A space rock the size of a large mountain hit 1.8 billion years ago and dredged up part of Earth's lower crust, essentially turning a bit of the planet inside out, a new study concludes.
Earth's upper crust is about 22 miles (35 kilometers) thick. Scientists have debated how deeply into the crust the shock wave from a large asteroid could penetrate. All the way to the next layer, it appears.
The evidence comes from a crater in Sudbury, Ontario. Most of the crater was long ago folded into the planet or eroded away. But a section is exposed, revealing minerals and other features that can be compared to more recent craters that are more intact. From all this, scientists gleaned clues to the catastrophic impact.
It appears an asteroid about 6 miles (10 kilometers) wide hit the planet at more than 89,000 mph (40 kilometers per second).
"The impact punched a hole to the very base of the crust, and the meteorite itself was probably vaporized," said University of Toronto geologist James Mungall, who led the study. Much of the heating and damage is done by a shock wave that compresses material ahead of the impacting object.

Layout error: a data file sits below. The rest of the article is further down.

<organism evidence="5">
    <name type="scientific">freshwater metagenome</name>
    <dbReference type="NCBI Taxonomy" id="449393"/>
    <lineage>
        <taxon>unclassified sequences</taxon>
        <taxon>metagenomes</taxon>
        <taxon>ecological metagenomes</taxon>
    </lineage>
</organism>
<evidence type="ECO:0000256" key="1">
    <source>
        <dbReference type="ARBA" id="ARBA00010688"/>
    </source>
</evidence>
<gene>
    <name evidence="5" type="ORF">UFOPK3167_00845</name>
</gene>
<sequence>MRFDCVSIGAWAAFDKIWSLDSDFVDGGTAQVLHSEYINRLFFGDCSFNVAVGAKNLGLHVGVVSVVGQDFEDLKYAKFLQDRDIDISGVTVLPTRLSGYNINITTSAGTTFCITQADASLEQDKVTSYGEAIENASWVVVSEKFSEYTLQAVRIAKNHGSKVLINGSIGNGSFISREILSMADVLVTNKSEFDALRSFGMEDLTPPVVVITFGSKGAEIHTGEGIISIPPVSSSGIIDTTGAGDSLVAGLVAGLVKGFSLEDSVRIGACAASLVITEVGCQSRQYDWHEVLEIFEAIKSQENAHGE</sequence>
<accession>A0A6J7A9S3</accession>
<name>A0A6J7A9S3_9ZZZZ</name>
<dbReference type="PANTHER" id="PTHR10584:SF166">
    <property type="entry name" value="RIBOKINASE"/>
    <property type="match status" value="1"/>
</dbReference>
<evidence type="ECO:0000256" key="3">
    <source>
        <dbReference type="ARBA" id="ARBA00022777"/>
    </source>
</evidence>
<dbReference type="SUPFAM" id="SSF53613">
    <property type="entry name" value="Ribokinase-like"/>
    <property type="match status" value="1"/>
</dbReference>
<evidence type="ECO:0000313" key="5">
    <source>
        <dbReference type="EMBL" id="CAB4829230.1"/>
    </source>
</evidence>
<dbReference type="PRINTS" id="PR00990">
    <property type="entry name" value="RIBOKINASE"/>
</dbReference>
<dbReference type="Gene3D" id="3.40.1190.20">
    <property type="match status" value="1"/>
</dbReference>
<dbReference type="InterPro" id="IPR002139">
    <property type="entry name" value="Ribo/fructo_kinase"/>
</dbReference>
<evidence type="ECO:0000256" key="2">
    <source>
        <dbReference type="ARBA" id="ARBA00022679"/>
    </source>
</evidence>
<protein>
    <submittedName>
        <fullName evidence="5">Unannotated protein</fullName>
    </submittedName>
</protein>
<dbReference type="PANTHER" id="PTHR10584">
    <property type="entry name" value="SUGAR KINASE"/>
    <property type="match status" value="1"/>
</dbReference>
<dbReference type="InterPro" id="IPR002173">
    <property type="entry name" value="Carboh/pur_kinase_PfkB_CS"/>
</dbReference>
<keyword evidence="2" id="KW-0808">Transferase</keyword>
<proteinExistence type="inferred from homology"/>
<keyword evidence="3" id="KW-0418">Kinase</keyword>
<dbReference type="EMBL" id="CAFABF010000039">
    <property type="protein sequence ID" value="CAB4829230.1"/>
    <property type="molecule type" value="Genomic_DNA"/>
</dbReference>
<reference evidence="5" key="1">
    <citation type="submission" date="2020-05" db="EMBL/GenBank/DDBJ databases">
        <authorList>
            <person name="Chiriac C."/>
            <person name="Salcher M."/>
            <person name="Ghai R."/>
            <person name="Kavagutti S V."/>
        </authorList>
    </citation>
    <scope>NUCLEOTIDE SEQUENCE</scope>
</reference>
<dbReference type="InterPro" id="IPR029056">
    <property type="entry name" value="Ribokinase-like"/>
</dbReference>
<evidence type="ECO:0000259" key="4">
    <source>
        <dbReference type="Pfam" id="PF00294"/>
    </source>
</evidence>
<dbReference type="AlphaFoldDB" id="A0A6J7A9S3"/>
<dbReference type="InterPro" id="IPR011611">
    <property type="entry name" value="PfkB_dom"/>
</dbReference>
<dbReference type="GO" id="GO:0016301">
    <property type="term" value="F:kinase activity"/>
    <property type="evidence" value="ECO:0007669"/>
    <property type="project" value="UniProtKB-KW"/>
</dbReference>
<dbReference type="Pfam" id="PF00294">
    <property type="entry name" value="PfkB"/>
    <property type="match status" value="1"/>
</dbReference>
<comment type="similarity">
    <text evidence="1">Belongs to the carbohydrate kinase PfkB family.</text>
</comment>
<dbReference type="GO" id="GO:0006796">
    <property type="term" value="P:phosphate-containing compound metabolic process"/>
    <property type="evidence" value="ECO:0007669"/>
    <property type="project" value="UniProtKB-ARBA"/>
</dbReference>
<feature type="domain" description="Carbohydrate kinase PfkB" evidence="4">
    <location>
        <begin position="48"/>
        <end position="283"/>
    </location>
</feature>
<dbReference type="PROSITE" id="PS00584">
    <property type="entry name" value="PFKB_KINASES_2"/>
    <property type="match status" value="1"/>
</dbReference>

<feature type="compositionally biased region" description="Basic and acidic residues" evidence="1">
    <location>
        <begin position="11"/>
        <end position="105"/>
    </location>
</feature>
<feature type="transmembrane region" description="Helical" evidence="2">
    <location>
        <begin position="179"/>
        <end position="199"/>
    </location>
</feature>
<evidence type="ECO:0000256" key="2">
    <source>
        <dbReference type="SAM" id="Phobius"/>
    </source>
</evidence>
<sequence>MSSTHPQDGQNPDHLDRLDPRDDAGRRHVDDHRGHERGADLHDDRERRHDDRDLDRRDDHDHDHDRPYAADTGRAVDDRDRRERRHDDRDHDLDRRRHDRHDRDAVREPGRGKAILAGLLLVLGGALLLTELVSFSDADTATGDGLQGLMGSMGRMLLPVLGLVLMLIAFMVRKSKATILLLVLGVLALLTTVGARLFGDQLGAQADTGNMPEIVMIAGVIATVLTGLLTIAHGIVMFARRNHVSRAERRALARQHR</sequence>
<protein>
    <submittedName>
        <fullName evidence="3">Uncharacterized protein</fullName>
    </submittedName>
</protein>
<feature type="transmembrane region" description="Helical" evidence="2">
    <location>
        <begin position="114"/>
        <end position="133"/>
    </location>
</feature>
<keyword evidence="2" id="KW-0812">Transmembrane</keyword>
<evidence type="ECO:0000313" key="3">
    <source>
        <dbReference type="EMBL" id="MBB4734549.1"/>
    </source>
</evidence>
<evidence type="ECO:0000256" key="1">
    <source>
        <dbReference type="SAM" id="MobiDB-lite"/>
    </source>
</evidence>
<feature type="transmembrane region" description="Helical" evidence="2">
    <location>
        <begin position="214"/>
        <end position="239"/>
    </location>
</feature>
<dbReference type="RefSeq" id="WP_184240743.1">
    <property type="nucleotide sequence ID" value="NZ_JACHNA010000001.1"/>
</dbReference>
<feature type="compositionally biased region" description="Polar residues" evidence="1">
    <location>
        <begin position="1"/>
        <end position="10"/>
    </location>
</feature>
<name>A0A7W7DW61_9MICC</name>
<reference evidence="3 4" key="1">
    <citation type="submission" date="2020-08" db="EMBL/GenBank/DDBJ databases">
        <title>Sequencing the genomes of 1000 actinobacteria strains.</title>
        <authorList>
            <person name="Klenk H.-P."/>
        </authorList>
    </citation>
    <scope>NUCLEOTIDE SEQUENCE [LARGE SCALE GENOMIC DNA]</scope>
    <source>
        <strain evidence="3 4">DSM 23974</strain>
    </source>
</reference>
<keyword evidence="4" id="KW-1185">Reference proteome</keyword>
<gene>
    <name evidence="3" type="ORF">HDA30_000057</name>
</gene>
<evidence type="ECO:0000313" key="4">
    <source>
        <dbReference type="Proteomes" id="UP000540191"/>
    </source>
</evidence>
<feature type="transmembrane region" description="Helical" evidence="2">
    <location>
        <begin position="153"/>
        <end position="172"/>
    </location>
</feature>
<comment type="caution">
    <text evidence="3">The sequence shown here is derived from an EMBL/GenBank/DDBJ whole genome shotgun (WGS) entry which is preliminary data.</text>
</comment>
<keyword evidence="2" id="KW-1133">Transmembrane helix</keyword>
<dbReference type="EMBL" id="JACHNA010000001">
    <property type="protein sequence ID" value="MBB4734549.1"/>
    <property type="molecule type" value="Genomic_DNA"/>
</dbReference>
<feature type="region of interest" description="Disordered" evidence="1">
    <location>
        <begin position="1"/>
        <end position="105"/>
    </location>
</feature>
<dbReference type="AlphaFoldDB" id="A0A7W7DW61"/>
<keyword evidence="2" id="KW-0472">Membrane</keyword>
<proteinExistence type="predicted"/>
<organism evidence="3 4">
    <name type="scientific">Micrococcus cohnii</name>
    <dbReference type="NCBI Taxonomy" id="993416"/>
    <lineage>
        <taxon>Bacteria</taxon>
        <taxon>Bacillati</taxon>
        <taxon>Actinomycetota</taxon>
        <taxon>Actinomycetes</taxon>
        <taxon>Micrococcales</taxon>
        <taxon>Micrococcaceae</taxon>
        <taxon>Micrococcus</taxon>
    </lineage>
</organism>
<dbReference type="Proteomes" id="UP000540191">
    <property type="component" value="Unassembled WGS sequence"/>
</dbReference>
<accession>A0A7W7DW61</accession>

A plume of superheated rock from deep down surged upward and landed on top of the impact site, creating the melt layer visible today.
In a telephone interview, Mungall explained that in the top layers of the Sudbury structure, his team found relatively high concentrations of iron, nickel and platinum, stuff that is more common in the lower crust of the planet than in the upper crust (the elements exist in just trace amounts in both regions). The lower crust sits atop Earth's mantle, which surrounds the core.
"Since it ended up on top, it effectively inverted the layering of the crust," he said. "It had not really been appreciated that large impacts would selectively move material from the bottom of the crust up to the top."
The top layers were also relatively depleted of zirconium, uranium and other elements that tend to show up in other impact sites that only involved melting of the upper crust.
The results were detailed in Thursday's issue of the journal Nature.
Iridium hints at impact
Mungall's team also found an enrichment of iridium in the overlying layer at the Sudbury complex, which was already thought to be part of an impact crater. Iridium is commonly associated with extraterrestrial rocks and is a strong indicator of an impact. The crater was initially more than 125 miles (200 kilometers) wide.
The study was funded in part by the Ontario Geological Survey and the Geological Survey of Canada.